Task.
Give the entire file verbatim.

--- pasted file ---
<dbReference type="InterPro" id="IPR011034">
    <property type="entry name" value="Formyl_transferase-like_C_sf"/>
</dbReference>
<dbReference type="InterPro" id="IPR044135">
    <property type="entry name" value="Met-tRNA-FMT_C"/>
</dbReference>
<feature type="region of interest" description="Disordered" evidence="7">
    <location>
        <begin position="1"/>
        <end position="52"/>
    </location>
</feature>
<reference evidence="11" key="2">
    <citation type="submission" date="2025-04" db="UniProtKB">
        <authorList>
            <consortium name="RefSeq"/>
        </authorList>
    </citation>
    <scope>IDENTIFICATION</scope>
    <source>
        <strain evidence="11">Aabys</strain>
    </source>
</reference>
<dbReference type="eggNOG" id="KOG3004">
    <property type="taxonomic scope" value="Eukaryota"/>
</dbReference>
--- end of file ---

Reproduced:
<dbReference type="InterPro" id="IPR011034">
    <property type="entry name" value="Formyl_transferase-like_C_sf"/>
</dbReference>
<dbReference type="InterPro" id="IPR044135">
    <property type="entry name" value="Met-tRNA-FMT_C"/>
</dbReference>
<feature type="region of interest" description="Disordered" evidence="7">
    <location>
        <begin position="1"/>
        <end position="52"/>
    </location>
</feature>
<reference evidence="11" key="2">
    <citation type="submission" date="2025-04" db="UniProtKB">
        <authorList>
            <consortium name="RefSeq"/>
        </authorList>
    </citation>
    <scope>IDENTIFICATION</scope>
    <source>
        <strain evidence="11">Aabys</strain>
    </source>
</reference>
<dbReference type="eggNOG" id="KOG3004">
    <property type="taxonomic scope" value="Eukaryota"/>
</dbReference>